Owen had his feeding evaluation last week at Gillette Children’s. Essentially the evaluation was a meeting with an occupational therapist, a speech therapist, a dietitian and Owen and I. We reviewed his medical and eating history and gave Owen opportunities to try eating a few different foods. Since he isn’t currently eating nearly as well as he has in the past, I also showed video of when he was self feeding more regularly.
The general consensus is Owen CAN eat. He is using his tongue and mouth appropriately. They also noted Owen does not have oral aversion but he does want control over what goes in his mouth. In other words, Owen will but just about anything, including a toothbrush, in his mouth he just won’t let anyone else touch his mouth.
So, why doesn’t Owen eat? He doesn’t WANT to. He does not associate food with being full and it’s no longer instinctive for him. This is a very common issue with children with who have had complicated medical starts. Actually, many feel Owen’s doing remarkably well in that he is not orally averse. Oral aversion is when a person will not allow anything, including their own hands or self placed items, in their mouth. Owen actually puts EVERYTHING in his mouth, but that doesn’t mean he’s interested in swallowing it.
– Owen will work with an Occupational Therapist on a weekly basis who will help teach us ways to get Owen more comfortable with food in his mouth and to help him swallow again. The DESIRE to eat is going to have to come from Owen, so the sessions will be focused on having fun with food.
– Since, Owen doesn’t seem to have muscle control issues, the Speech Therapist will not work with Owen on his eating, unless a new issue arises. However, the woman who saw Owen did note that he is quite delayed in his language skills so is requesting that he have an evaluation for speech therapy to help him find his words.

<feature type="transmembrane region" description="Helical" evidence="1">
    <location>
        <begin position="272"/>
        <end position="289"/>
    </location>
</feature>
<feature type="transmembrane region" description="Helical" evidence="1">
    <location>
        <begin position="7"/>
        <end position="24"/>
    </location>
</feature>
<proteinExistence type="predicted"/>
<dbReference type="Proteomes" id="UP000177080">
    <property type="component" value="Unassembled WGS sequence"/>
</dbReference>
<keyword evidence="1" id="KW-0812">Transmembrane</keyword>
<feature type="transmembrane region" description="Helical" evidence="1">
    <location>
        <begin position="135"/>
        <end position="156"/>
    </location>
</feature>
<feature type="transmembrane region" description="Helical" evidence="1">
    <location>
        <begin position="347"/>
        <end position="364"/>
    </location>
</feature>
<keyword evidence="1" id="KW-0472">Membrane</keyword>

– The Dietitian will not see Owen on a regular basis. Based on his growth, she feels his current diet is working for him. However, as he does start to eat food and can start transitioning off formula, she will be a resource to help us make sure Owen gets the nutrition he needs.
– At home, we will continue to give Owen several eating opportunities each day. We are encouraged to use horrible eating behavior when we eat with Owen – they told us to eat with our mouth open so Owen can see the food and chewing and to show him our empty mouth when it’s gone. hmmm…I have a feeling the three year old is going to think this is hilarious! Speaking of Kellen, they also suggested that Owen and Kellen interact during eating as much as possible. As we all know, younger siblings tend to imitate their older siblings in learning, so they think Kellen may be Owen’s best teacher.
The most important thing for everyone, and mostly us, to understand is learning to eat, once instincts are lost, is often a slow process. Even once Owen does start eating again, it will take a while for him to eat enough to be adequate for his total nutrition. I believe that, one day, Owen will not need his g-tube, but my mindset is years, not weeks or months. If he goes faster, Great. If not, we’re thankful to have the g-tube as a support while he learns to do it on his own.© Copyright Tatum, All rights Reserved. Written For: Ain't No Roller Coaster